It is pretty rare to find a home around the Salem Oregon area that is built with the basement in the last 20 years. The reason for this is basements are low, cut into the ground, and in this part of the country the water tables rise in the wintertime and it takes extra work to keep these basements dry. There are a few newer homes being built with basements and the techniques and materials they use for waterproofing these basements have come a long ways. For the most part, the added expense of waterproofing has been traded for more straightforward and larger margins for error with the crawlspace design. If water enters a crawlspace it is not imidiately damaging however it is not good to have a seasonal lake in your crawlspace either!
So let’s assume you own a home or are interested in buying a home that has a basement or crawlspace. Let’s look at some areas to keep your eye on and ideas for fixing the issue of water in basements and crawlspaces.
The picture above shows typical areas that home inspectors look for when inspecting basements. Water stains cannot tell you how often the leakage occurs but it does indicate an issue and something that may need further investigation and repair.
In Salem, Oreogn, most of the water penetration issues in basements or crawlspaces will be related to ground water. The term “ground water,” refers to the water table. The water table is the point in the ground where saturation reaches full capacity. Picture the water table like a sponge that is stood up on end, and water is added. The water will flow through the sponge and pool up at the bottom until gravity overcomes surface tension. The line of saturation at the bottom is kind of like the water table. As we recieve rain the ground soaks it up. The amount of rain we get determines how high the table will rise. The water table is continually rising and falling based on the percipitation.
Now dig a hole in that sponge and place footings and foundation walls for a basement or crawlspace. Quickly you realize that basements and crawlspaces are the first places to get wet.
What now? Now that we know where that water is comming from we can look for solutions.
By the time the buyer’s home inspection is conducted time tables are short and repairs are needed quickly. This can be troubling because to properly fix a basement/crawlspace water issue you should take some time to properly diagnose the issue. Sump pumps have become the do-it-all band-aid and often the water issue should have been corrected in a another area. Sump pumps should be a last resort, and unfortunantly in the real estate world they are usually the first idea, due to the time constraints.
In general the water in the crawlspace or basement needs to be rerouted at the source. Determining where the water is coming from takes time. I met a wonderful Salem agent years ago when she was envolved with a buyer and a wet crawlspace. I was hired by the seller to help determine why there was water in the crawlspace. The buyer’s inspector stated that there was water in the crawlspace and repairs were needed. The sellers hired a waterproofing contractor and the contractor told them they needed a sump pump and trenching (surprise, surprise! contractor’s feed their familys by installing sump pumps and trenching!). I came in and started looking at where and why the water was entering the crawlspace and, over the course of two weeks of rainy weather and diagnostics, the seller ended up disconnecting the downspout near the front entry slab, routing it away from the home and *poof* the crawlspace dried up! Without digging up the entire perimeter of the home it was speculated that the underground downspout piping was crushed/disconnected/plugged near the front entry slab and dumping all of the water collected by the roof and gutters right against the foundation and crawlspace!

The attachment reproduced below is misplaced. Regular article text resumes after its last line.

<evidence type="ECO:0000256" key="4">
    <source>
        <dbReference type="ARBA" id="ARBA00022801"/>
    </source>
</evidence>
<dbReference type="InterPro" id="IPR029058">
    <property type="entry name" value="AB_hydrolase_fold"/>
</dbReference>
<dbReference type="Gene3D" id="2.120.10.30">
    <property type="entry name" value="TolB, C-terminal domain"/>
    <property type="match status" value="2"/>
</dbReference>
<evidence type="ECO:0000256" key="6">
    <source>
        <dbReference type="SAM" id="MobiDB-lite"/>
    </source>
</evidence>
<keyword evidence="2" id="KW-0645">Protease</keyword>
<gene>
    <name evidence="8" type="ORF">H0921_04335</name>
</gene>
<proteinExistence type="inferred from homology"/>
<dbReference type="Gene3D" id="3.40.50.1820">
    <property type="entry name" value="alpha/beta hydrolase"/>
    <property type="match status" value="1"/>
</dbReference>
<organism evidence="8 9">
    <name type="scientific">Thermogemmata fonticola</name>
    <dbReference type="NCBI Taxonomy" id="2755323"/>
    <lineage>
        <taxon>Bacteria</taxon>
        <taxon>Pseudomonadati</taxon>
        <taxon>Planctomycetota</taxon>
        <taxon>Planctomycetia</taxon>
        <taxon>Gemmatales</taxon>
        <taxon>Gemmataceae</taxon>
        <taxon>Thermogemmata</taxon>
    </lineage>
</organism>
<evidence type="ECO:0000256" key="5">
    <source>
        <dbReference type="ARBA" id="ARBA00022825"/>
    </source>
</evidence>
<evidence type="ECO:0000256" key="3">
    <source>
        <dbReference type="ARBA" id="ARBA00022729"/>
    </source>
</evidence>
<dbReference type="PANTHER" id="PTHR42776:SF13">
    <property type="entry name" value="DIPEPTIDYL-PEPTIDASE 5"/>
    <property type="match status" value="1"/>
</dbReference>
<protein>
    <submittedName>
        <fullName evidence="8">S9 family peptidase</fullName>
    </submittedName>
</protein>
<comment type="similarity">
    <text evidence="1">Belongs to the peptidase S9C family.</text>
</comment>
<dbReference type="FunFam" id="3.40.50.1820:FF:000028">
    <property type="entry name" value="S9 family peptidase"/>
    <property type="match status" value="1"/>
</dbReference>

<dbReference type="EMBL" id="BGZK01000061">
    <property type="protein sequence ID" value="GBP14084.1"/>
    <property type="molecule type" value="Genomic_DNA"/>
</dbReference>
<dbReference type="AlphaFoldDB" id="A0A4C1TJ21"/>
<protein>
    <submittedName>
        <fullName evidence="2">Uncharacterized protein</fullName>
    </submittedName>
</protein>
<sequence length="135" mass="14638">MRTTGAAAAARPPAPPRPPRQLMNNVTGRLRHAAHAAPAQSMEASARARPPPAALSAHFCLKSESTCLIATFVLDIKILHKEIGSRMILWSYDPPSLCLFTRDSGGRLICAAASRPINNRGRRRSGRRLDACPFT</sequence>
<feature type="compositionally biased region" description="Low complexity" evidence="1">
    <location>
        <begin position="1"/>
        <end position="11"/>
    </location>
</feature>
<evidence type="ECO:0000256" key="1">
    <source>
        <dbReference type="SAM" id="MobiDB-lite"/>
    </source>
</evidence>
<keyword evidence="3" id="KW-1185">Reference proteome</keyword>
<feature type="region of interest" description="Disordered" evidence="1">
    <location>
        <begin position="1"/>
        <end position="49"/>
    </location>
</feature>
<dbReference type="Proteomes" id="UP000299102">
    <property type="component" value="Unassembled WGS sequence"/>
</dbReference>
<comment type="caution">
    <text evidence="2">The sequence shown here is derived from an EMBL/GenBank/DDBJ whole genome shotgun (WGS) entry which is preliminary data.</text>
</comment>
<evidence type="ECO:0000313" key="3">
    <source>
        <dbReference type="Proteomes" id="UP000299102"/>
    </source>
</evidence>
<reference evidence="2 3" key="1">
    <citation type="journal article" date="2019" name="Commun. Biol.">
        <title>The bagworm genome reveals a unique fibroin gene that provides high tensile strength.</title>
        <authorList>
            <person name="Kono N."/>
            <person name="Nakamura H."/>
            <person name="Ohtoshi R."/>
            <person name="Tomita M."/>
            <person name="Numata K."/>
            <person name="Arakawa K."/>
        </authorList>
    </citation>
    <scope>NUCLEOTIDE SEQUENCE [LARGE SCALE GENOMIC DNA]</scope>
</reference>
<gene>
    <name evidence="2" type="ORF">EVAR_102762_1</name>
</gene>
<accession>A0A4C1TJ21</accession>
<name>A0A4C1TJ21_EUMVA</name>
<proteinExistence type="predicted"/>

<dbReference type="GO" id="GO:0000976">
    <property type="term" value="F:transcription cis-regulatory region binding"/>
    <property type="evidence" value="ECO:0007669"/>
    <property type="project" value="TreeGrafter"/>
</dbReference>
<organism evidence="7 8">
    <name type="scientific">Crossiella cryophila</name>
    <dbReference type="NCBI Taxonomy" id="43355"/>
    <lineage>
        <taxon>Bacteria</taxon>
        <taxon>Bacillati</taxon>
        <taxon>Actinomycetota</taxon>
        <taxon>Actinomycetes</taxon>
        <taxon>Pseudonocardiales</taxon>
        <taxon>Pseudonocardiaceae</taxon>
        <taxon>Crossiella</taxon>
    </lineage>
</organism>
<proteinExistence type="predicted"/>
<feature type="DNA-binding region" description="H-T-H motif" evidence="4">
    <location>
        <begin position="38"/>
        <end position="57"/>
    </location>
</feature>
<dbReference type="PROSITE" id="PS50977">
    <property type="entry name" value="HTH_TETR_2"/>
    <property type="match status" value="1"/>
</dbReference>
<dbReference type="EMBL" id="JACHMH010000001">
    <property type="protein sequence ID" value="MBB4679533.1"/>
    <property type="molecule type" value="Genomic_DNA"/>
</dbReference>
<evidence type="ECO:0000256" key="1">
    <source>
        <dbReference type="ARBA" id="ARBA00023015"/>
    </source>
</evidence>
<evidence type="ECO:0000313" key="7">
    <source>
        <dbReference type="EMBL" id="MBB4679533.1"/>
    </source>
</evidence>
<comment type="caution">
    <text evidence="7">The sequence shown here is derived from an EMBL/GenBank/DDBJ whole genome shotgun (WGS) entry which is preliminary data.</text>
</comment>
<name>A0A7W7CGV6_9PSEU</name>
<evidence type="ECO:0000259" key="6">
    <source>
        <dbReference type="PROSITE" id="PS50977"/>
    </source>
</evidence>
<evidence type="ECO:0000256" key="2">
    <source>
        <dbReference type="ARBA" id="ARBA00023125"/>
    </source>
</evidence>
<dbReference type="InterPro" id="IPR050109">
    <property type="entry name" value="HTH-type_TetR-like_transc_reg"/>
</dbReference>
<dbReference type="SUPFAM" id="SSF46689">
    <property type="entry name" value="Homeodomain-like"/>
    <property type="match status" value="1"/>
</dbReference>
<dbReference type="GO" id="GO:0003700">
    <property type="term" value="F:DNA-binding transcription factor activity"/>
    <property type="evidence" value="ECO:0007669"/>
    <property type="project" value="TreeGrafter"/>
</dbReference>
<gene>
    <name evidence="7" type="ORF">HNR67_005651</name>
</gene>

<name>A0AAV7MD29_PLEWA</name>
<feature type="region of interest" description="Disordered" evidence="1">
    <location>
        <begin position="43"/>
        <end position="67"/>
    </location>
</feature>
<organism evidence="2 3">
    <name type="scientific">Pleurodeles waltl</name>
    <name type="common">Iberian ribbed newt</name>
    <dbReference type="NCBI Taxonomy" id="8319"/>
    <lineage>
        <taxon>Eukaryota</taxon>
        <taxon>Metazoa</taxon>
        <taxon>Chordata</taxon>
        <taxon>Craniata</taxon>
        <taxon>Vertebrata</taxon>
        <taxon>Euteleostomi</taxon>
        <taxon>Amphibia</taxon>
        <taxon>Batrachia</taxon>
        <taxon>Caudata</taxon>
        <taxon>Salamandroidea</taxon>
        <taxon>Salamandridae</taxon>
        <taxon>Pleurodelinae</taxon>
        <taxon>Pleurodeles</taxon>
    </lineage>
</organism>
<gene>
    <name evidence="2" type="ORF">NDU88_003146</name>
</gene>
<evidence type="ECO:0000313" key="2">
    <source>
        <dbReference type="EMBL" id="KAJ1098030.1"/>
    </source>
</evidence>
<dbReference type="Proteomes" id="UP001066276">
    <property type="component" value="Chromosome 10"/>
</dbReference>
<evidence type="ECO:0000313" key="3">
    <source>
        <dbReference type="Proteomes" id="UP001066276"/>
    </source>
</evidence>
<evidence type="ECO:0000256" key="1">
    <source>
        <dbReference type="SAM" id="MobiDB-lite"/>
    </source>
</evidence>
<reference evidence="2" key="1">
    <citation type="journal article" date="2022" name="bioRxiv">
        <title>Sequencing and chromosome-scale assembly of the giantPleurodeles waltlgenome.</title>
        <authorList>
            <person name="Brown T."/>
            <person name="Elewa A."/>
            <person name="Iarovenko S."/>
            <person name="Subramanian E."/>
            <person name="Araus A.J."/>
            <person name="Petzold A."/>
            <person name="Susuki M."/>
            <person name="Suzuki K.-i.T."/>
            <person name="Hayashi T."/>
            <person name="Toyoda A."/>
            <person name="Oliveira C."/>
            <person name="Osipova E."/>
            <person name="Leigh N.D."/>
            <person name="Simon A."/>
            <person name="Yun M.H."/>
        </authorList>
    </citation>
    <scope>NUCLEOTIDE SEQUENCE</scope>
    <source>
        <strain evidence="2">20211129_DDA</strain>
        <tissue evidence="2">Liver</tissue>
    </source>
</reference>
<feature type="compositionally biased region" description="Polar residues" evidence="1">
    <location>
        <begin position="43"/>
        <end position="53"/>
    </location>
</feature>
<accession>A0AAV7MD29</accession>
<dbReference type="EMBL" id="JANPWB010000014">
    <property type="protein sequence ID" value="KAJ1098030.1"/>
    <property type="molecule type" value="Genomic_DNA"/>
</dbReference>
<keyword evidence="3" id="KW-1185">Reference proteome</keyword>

Would a sump pump have dried up the crawlspace too? Yes, however sump pumps are perennial maintenance items and must be checked on to verify that they are working properly. I don’t know about you, but I prefer to not enter my crawlspace if I don’t have to. Why use a pump that needs constant attention in a place that I don’t want to go?
That situation was unusual because we actually had time to find and properly diagnos the problem. Unless you get a “pre-sale” or “seller’s” inspection, you usually do not have that kind of time to ferret out the real cause of the water.
That situation was not unusual in the fact of water in basements and crawlspaces ususally manifests from gutters and downspouts. These are the first places to investigate and repair if water issues are noted. If your home was built in the last 20 years your downspouts will pour into underground piping. It is critically important that these pipes are functional and if these pipes are plugged or crushed it is time to do some shovel work. If you do have to re-route your downspouts a good rule of thumb is that the downspouts need to dump at least 10 feet away from your home! Those silly little splash blocks, although they may make an FHA appraiser happy, are not a good solution for keeping your basement or crawlspace dry.
What if you have a basement, you have made sure all of the storm water dumps 10 feet away and downhill of your home and you STILL have moisture issues periodically in your home, whats next?
The next post I will delve into some other options for “de-watering” or drying out your home.